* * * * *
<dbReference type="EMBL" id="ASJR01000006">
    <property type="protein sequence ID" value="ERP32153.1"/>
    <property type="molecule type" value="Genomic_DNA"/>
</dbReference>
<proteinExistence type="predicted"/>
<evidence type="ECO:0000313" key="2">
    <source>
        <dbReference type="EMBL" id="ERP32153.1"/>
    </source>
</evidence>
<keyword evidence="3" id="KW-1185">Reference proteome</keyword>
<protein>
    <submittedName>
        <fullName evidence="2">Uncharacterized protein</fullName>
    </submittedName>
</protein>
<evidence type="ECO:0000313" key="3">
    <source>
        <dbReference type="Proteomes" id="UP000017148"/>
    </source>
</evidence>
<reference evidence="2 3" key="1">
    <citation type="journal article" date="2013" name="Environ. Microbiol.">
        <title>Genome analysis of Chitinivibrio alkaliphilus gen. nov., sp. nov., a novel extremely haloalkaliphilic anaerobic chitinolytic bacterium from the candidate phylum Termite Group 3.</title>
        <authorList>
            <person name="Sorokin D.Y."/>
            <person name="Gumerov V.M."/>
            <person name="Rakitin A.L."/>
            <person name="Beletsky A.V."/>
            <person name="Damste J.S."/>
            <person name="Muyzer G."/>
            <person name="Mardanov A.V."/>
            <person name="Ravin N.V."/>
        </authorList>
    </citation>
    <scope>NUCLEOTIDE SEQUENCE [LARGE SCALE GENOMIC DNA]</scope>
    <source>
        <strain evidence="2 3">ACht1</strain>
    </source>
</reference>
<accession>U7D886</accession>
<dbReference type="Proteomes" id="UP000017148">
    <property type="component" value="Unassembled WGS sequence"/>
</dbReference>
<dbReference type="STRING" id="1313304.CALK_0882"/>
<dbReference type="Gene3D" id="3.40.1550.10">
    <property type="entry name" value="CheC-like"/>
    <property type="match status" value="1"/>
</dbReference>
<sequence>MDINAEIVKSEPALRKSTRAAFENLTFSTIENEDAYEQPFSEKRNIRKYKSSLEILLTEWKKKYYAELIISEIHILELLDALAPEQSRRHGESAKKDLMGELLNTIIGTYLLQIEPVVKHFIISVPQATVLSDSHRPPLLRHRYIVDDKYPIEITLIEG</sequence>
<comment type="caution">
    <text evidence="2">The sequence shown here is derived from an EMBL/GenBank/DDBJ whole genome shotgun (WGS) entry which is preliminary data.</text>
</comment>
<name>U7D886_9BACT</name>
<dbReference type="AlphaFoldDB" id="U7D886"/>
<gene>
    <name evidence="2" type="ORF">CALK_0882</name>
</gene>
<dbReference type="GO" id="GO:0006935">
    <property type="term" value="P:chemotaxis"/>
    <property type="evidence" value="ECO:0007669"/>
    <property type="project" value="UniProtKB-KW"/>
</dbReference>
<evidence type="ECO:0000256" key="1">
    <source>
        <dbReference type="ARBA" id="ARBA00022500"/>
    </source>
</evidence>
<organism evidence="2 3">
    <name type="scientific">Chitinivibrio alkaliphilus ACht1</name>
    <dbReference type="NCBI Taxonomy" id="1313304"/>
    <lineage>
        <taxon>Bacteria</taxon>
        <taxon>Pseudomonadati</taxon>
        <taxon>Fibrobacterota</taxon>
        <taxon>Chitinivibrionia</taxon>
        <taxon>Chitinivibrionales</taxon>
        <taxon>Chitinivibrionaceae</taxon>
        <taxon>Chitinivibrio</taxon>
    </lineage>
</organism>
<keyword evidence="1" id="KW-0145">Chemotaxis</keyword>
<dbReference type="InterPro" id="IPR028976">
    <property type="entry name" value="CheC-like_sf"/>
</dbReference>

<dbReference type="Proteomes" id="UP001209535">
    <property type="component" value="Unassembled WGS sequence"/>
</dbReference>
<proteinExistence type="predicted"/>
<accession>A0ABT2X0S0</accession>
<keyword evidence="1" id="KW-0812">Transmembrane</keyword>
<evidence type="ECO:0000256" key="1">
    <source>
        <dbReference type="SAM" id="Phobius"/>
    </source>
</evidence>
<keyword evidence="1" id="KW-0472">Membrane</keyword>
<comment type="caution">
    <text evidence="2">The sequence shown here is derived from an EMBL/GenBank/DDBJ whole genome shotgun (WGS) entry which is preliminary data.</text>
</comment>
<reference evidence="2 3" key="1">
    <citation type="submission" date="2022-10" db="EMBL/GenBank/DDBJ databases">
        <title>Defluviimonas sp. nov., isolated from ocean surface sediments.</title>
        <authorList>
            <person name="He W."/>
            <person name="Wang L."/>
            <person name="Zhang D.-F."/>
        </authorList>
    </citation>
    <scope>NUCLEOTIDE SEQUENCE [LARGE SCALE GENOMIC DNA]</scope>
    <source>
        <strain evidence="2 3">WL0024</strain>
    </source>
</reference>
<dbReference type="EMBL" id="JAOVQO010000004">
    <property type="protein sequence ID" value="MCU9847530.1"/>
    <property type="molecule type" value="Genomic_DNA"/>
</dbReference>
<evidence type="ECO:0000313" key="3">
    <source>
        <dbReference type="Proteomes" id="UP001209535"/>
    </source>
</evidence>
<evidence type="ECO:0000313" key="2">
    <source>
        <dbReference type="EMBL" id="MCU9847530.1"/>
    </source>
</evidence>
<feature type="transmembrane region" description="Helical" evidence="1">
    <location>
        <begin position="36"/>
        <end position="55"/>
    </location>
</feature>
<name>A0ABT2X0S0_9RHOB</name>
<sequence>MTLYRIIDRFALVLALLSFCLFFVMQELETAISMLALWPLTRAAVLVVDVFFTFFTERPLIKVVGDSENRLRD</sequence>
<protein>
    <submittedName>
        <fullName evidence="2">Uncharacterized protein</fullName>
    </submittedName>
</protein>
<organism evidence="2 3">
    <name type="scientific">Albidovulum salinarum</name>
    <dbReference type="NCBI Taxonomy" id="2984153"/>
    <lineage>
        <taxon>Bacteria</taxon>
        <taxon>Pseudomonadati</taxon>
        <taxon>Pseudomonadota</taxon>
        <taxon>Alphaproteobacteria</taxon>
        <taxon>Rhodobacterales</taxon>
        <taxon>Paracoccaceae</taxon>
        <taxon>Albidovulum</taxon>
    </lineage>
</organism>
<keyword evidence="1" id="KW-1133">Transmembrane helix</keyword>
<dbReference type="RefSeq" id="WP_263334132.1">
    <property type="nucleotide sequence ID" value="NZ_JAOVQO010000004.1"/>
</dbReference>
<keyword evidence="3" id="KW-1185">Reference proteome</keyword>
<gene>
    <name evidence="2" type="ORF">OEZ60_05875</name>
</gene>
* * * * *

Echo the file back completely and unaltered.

<dbReference type="EMBL" id="ASJR01000006">
    <property type="protein sequence ID" value="ERP32153.1"/>
    <property type="molecule type" value="Genomic_DNA"/>
</dbReference>
<proteinExistence type="predicted"/>
<evidence type="ECO:0000313" key="2">
    <source>
        <dbReference type="EMBL" id="ERP32153.1"/>
    </source>
</evidence>
<keyword evidence="3" id="KW-1185">Reference proteome</keyword>
<protein>
    <submittedName>
        <fullName evidence="2">Uncharacterized protein</fullName>
    </submittedName>
</protein>
<evidence type="ECO:0000313" key="3">
    <source>
        <dbReference type="Proteomes" id="UP000017148"/>
    </source>
</evidence>
<reference evidence="2 3" key="1">
    <citation type="journal article" date="2013" name="Environ. Microbiol.">
        <title>Genome analysis of Chitinivibrio alkaliphilus gen. nov., sp. nov., a novel extremely haloalkaliphilic anaerobic chitinolytic bacterium from the candidate phylum Termite Group 3.</title>
        <authorList>
            <person name="Sorokin D.Y."/>
            <person name="Gumerov V.M."/>
            <person name="Rakitin A.L."/>
            <person name="Beletsky A.V."/>
            <person name="Damste J.S."/>
            <person name="Muyzer G."/>
            <person name="Mardanov A.V."/>
            <person name="Ravin N.V."/>
        </authorList>
    </citation>
    <scope>NUCLEOTIDE SEQUENCE [LARGE SCALE GENOMIC DNA]</scope>
    <source>
        <strain evidence="2 3">ACht1</strain>
    </source>
</reference>
<accession>U7D886</accession>
<dbReference type="Proteomes" id="UP000017148">
    <property type="component" value="Unassembled WGS sequence"/>
</dbReference>
<dbReference type="STRING" id="1313304.CALK_0882"/>
<dbReference type="Gene3D" id="3.40.1550.10">
    <property type="entry name" value="CheC-like"/>
    <property type="match status" value="1"/>
</dbReference>
<sequence>MDINAEIVKSEPALRKSTRAAFENLTFSTIENEDAYEQPFSEKRNIRKYKSSLEILLTEWKKKYYAELIISEIHILELLDALAPEQSRRHGESAKKDLMGELLNTIIGTYLLQIEPVVKHFIISVPQATVLSDSHRPPLLRHRYIVDDKYPIEITLIEG</sequence>
<comment type="caution">
    <text evidence="2">The sequence shown here is derived from an EMBL/GenBank/DDBJ whole genome shotgun (WGS) entry which is preliminary data.</text>
</comment>
<name>U7D886_9BACT</name>
<dbReference type="AlphaFoldDB" id="U7D886"/>
<gene>
    <name evidence="2" type="ORF">CALK_0882</name>
</gene>
<dbReference type="GO" id="GO:0006935">
    <property type="term" value="P:chemotaxis"/>
    <property type="evidence" value="ECO:0007669"/>
    <property type="project" value="UniProtKB-KW"/>
</dbReference>
<evidence type="ECO:0000256" key="1">
    <source>
        <dbReference type="ARBA" id="ARBA00022500"/>
    </source>
</evidence>
<organism evidence="2 3">
    <name type="scientific">Chitinivibrio alkaliphilus ACht1</name>
    <dbReference type="NCBI Taxonomy" id="1313304"/>
    <lineage>
        <taxon>Bacteria</taxon>
        <taxon>Pseudomonadati</taxon>
        <taxon>Fibrobacterota</taxon>
        <taxon>Chitinivibrionia</taxon>
        <taxon>Chitinivibrionales</taxon>
        <taxon>Chitinivibrionaceae</taxon>
        <taxon>Chitinivibrio</taxon>
    </lineage>
</organism>
<keyword evidence="1" id="KW-0145">Chemotaxis</keyword>
<dbReference type="InterPro" id="IPR028976">
    <property type="entry name" value="CheC-like_sf"/>
</dbReference>

<dbReference type="Proteomes" id="UP001209535">
    <property type="component" value="Unassembled WGS sequence"/>
</dbReference>
<proteinExistence type="predicted"/>
<accession>A0ABT2X0S0</accession>
<keyword evidence="1" id="KW-0812">Transmembrane</keyword>
<evidence type="ECO:0000256" key="1">
    <source>
        <dbReference type="SAM" id="Phobius"/>
    </source>
</evidence>
<keyword evidence="1" id="KW-0472">Membrane</keyword>
<comment type="caution">
    <text evidence="2">The sequence shown here is derived from an EMBL/GenBank/DDBJ whole genome shotgun (WGS) entry which is preliminary data.</text>
</comment>
<reference evidence="2 3" key="1">
    <citation type="submission" date="2022-10" db="EMBL/GenBank/DDBJ databases">
        <title>Defluviimonas sp. nov., isolated from ocean surface sediments.</title>
        <authorList>
            <person name="He W."/>
            <person name="Wang L."/>
            <person name="Zhang D.-F."/>
        </authorList>
    </citation>
    <scope>NUCLEOTIDE SEQUENCE [LARGE SCALE GENOMIC DNA]</scope>
    <source>
        <strain evidence="2 3">WL0024</strain>
    </source>
</reference>
<dbReference type="EMBL" id="JAOVQO010000004">
    <property type="protein sequence ID" value="MCU9847530.1"/>
    <property type="molecule type" value="Genomic_DNA"/>
</dbReference>
<evidence type="ECO:0000313" key="3">
    <source>
        <dbReference type="Proteomes" id="UP001209535"/>
    </source>
</evidence>
<evidence type="ECO:0000313" key="2">
    <source>
        <dbReference type="EMBL" id="MCU9847530.1"/>
    </source>
</evidence>
<feature type="transmembrane region" description="Helical" evidence="1">
    <location>
        <begin position="36"/>
        <end position="55"/>
    </location>
</feature>
<name>A0ABT2X0S0_9RHOB</name>
<sequence>MTLYRIIDRFALVLALLSFCLFFVMQELETAISMLALWPLTRAAVLVVDVFFTFFTERPLIKVVGDSENRLRD</sequence>
<protein>
    <submittedName>
        <fullName evidence="2">Uncharacterized protein</fullName>
    </submittedName>
</protein>
<organism evidence="2 3">
    <name type="scientific">Albidovulum salinarum</name>
    <dbReference type="NCBI Taxonomy" id="2984153"/>
    <lineage>
        <taxon>Bacteria</taxon>
        <taxon>Pseudomonadati</taxon>
        <taxon>Pseudomonadota</taxon>
        <taxon>Alphaproteobacteria</taxon>
        <taxon>Rhodobacterales</taxon>
        <taxon>Paracoccaceae</taxon>
        <taxon>Albidovulum</taxon>
    </lineage>
</organism>
<keyword evidence="1" id="KW-1133">Transmembrane helix</keyword>
<dbReference type="RefSeq" id="WP_263334132.1">
    <property type="nucleotide sequence ID" value="NZ_JAOVQO010000004.1"/>
</dbReference>
<keyword evidence="3" id="KW-1185">Reference proteome</keyword>
<gene>
    <name evidence="2" type="ORF">OEZ60_05875</name>
</gene>